BWS has a requirement for 4 regular and 1 interlaced (often described as 3 way) points. At the moment these all still need tie bars, the copperclad filing back to insulate the rails and sleepers trimming to length, but I am pretty happy with what has been achieved so far – the aim is that the pointwork will all be irregular and help give the impression the yard is somewhat rundown, various aspects having been built up locally on site leading to a slightly haphazard appearance.
These two Y’s were the first to be built, one of which is impressively compact! Ignore the interlaced point, more on that later…
Sleepers being laid on a temporary foam board sub base for the crossing leading to the sidings at the front of the layout.
Crossover for the front of the layout in place… the kickback siding is meant to represent the old line into the Bottom Works’ which has been lifted and is now just a short siding used for storing cripples and other wagons that need placing somewhere out of the way.
Now back to that 3 way… I started building this, very much making things up as I went along, and at the last modelling day we held was busy working away, having received plenty of pointers from Mark Tatlow… anyway to cut a long story short, he got fed up weathering his own stock and took over building my point, while I ended up weathering for him… cue a beautiful piece of point construction with just one issue, it didn’t really fit the space allocated to it! No matter what I tried I was unable to get the curve to the track plan I was after with it in place.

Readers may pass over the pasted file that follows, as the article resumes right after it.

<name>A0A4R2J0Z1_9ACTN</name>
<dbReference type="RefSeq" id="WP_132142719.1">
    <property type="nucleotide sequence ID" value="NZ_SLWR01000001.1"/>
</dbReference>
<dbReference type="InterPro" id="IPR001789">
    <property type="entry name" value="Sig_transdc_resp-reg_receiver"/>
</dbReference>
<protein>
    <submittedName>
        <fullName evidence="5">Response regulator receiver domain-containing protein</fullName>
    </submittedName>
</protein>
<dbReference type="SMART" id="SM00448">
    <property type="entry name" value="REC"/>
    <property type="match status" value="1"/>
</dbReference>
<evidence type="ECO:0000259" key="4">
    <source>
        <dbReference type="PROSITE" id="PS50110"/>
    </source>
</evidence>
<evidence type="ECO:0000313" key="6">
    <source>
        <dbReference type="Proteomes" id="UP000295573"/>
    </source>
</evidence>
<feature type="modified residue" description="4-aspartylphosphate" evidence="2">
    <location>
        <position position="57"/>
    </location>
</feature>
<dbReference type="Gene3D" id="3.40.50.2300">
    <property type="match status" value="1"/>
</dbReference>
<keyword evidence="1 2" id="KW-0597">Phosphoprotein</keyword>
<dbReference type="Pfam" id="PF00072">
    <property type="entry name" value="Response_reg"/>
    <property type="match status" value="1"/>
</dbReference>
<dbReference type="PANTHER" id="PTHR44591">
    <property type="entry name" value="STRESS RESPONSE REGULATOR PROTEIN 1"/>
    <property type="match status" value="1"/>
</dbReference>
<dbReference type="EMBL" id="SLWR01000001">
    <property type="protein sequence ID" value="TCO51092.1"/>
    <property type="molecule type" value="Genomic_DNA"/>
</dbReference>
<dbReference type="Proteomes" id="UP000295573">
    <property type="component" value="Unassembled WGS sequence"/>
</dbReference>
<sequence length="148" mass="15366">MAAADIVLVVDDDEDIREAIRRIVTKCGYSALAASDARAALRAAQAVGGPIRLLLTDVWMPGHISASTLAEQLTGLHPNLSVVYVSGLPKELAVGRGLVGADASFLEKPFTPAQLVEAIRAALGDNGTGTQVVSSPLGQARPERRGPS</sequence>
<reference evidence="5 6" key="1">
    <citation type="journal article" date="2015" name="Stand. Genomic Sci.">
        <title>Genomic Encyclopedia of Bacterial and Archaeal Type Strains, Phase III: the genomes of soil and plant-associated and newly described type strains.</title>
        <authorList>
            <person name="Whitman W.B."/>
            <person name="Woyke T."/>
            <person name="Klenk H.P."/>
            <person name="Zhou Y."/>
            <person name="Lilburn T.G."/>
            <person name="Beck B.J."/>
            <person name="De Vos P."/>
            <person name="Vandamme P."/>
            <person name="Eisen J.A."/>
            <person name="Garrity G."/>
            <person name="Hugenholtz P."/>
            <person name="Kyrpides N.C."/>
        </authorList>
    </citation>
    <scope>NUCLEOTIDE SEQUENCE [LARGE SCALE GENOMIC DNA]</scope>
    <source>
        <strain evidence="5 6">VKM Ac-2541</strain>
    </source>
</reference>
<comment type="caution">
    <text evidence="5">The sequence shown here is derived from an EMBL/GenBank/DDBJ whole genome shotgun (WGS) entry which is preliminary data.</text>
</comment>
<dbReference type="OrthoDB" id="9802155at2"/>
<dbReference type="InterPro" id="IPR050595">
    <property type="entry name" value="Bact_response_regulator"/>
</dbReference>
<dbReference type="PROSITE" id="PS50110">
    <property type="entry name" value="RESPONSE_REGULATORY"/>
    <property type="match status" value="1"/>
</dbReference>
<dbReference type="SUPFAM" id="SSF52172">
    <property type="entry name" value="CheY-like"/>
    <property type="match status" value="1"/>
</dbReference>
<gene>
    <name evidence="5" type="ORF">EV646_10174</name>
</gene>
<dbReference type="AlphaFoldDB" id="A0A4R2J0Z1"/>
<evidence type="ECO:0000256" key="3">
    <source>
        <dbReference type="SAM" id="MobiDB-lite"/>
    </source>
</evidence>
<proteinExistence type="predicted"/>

I therefore took the brave decision to save Mark’s point for the next layout and build my own, which I’m not about 3/4 of the way through, this one fits the alignment of the layout much better and helps the rearmost lines sweep through the centre of the layout.
As you can probably see, there’s some basic landforms also going in, and everything is starting to come together as I envisaged it.
I’m pretty sure my trackbuilding wouldn’t conform to P4 standards but testing with OO stock seems to prove it works so that’s good for me, and it’s certainly given me the confidence to take on more complex formations in the future. I haven’t even suffered from too many burnt fingers so things can’t be bad!